Revell 1/48 H-34G Kit First Look
By Michael Benolkin
|Date of Review||January 2006||Manufacturer||Revell|
|Kit Number||4467||Primary Media||Styrene|
|Pros||Four versions released - US H-34 Sea Horse, German H-34G, Tubine-Powered Wessex, S-58 'Sabena'||Cons||Out of production|
|Skill Level||Basic||MSRP (USD)||Out of Production|
The H-34 was one of Sikorsky's most popular helicopters ever produced (next to the Blackhawk). The aircraft first flew in March 1954 and entered service with the US Army as the CH-34 Choctaw, the US Navy as the H-34 Seabat, the US Marines as the H-34 Sea Horse and even into the US Coast Guard.
The USAF acquired only a few H-34s to serve as an interim rescue aircraft well after Sikorsky production ended, and these were only retained a few years.
In addition to US military service, the H-34 was exported to numerous military branches around the world, and its civilian version, the S-58 saw global commercial service as well. By the time production ceased in early 1970, over 1,800 examples had been built.
The aircraft was typically powered by a Wright R1820 radial engine of 1,525 horsepower, and many were later re-engined with a turbine pack rated at 1,550 shp.
The aircraft was employed in a wide range of missions from passenger service, troop transport, medevac, supply, vertep, and more. The aircraft was rugged, versatile and adaptable for duty in a wide range of environmental and operational conditions.
Revell/US and Revell released a series of kits representing different versions of the S-58/H-34 family back in the late 1980s. Through minor variations in plastic and decals, we had a typical US H-34D, German H-34G, British Wessex 'Queens Flight', British Wessex HAS.3, and a civil S-58 in Sabena airlines colors. All of these were produced in 1/48 scale, and almost all are hard to come by today. The easiest version to find is the Queens Flight turbine Wessex as this one I recall was reissued again briefly in the 1990s.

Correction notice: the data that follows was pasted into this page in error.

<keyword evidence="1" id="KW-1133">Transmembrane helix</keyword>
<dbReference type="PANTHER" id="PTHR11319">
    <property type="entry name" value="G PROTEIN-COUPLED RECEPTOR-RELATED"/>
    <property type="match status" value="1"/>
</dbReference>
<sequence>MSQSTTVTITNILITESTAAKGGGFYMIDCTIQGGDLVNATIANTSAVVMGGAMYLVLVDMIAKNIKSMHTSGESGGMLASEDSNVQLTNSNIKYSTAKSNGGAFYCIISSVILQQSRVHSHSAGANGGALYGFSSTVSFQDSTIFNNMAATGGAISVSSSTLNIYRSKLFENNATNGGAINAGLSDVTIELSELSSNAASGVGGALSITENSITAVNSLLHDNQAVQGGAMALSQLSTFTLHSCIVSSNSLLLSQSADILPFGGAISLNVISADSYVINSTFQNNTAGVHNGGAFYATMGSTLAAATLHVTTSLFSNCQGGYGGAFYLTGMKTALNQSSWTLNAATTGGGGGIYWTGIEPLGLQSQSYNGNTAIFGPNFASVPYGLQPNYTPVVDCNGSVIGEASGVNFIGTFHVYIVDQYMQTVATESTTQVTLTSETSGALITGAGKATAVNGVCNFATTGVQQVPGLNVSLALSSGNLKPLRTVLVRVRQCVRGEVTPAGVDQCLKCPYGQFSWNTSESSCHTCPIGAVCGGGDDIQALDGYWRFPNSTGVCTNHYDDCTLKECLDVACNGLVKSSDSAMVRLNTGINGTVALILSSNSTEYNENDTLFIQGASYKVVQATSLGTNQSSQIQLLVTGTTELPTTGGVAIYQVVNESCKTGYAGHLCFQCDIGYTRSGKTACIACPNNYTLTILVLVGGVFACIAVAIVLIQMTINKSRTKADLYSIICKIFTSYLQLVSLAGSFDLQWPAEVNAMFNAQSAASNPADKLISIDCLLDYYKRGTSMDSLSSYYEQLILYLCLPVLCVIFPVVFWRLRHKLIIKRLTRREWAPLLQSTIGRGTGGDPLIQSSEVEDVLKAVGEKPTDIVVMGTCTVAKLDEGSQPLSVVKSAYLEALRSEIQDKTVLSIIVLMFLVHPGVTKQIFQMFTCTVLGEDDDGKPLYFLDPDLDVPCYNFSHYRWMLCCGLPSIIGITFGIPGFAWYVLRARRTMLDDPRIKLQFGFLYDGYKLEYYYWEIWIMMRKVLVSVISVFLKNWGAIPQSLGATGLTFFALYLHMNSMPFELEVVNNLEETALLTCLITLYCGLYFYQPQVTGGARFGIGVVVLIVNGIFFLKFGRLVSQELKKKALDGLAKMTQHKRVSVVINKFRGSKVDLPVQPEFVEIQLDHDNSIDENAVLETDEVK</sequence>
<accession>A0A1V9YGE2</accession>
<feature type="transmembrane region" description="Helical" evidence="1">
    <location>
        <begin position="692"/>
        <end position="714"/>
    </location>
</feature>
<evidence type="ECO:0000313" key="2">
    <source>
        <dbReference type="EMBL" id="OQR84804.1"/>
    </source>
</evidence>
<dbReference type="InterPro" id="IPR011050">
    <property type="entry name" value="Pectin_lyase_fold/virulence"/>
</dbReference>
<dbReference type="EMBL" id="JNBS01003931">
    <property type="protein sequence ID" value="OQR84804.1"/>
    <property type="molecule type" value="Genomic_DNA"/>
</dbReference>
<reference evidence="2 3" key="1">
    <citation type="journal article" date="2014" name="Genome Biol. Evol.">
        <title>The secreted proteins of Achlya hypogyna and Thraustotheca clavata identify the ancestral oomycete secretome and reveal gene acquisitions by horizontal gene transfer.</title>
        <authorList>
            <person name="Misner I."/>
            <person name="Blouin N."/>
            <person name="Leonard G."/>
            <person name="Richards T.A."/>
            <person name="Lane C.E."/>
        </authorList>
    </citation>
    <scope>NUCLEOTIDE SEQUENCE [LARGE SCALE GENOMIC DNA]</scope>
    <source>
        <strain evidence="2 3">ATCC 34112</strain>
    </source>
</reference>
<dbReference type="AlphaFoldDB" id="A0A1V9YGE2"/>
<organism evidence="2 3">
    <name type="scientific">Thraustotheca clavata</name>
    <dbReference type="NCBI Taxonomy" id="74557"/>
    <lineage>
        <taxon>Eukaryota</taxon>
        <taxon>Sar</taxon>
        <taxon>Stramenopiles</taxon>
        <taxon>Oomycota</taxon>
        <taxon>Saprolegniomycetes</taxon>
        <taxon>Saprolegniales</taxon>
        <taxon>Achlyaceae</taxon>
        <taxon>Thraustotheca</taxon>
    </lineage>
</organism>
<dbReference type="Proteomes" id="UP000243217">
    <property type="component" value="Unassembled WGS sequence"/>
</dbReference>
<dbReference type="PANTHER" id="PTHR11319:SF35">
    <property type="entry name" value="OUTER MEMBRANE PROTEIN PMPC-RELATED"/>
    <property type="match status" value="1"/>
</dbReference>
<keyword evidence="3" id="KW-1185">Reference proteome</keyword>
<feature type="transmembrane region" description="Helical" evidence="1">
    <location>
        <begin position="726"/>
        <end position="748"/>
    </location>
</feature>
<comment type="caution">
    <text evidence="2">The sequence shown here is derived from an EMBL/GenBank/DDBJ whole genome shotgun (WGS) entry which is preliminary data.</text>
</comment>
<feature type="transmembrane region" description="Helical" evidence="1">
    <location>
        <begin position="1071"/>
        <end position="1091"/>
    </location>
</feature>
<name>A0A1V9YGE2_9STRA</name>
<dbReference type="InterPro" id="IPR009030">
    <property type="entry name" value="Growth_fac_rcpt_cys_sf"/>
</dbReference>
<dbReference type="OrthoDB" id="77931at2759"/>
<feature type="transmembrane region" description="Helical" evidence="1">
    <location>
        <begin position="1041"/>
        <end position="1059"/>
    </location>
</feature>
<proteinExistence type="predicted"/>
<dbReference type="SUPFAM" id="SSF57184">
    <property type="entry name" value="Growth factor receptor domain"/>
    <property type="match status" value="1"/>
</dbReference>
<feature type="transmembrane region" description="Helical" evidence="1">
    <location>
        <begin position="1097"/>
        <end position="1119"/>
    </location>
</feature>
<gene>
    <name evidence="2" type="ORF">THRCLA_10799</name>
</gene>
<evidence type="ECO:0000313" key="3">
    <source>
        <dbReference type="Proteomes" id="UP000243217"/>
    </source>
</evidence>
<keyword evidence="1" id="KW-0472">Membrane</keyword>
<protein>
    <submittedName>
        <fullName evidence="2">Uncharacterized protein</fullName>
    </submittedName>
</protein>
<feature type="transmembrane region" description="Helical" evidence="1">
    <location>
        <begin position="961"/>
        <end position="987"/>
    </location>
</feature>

So what's the big deal? This was one of the most widely used helicopters in the world and remained in production for nearly 20 years. This one airframe can be found in a WIDE array of international military service colors as well as in civilian colors. If you wanted an important piece of aviation history, this was kit.
This release of the H-34, representing the H-34G, is presented on four parts trees. The two trees containing external airframe parts and details are molded in olive green, a third tree containing the aircraft interior is molded in light gray, while the fourth tree contains the clear transparencies. Surface detailing of the kit is a mix of scribed panel lines and raised rivets. This is one aircraft where raised versus scribed detailing would make any real difference.
Since the kit hasn't been on store shelves for quite a few years, it has never benefited from the variety of aftermarket detail sets that have been produced for more contemporary releases. In fact, the only detail set I am aware of that is currently available is Cobra Company's H-34T Turbine Pack Conversion Nose.
Out of the box, the kit is reasonably detailed and would make into a nice looking H-34. The addition of the interior for the passenger/cargo compartment is quite welcome.
For the AMS modeler, this kit is blank canvas awaiting some attention. The cockpit is rather plain and a little work with a Waldron punch, photo-etched seat belts, and other easy to acquire details will set this area off nicely.
The cargo compartment is a nice addition, but it lacks a ceiling. Observers will be looking up into the top of the fuselage. This is easily remedied. The interior walls of the cargo compartment have structural details molded inside the fuselage halves and this is a nice start. Depending on the version you're modeling, you can use Bare Metal Foil or lead foil with patterns scribed into the surface to represent the sound insulation blankets installed in many aircraft.
The big hole in this kit is under the cowl. Literally. Aside from an insert that covers the exhaust stack hole in the left cowl half, there is nothing in there. The AMS modeler will want to open up the molded air vents in the top of the cowl halves and replace this with some generic photo-etched screen. To take care of the void inside the cowl, you'll have to fabricate a motor mount and install an aftermarket R1820 radial engine. Whether you pose the cowl halves open or closed, you can have that important bit of detail visible through the various openings around the cowling.
Markings are included for three examples:
- H-34G, Heer (German Army), 80+58
- H-34G, German Navy Search & Rescue, 80+81
- H-34G, Royal Netherlands Navy, 142
This kit is long out of production, but I keep hoping to see Revell-Monogram or Revell re-release at least the piston-powered H-34 kits again. Just imagine the possibilities if Eduard and Cobra Company were to develop details and special mission variants for this kit. In the meantime, if you have one (or more) of these kits on the shelf, dust one off and check it out again.
Definitely recommended (if you can find one).
- Sikorsky H-34 - An Illustrated History, Lennart Lundh, © 1998, Schiffer Publishing, ISBN 0-7643-0522-0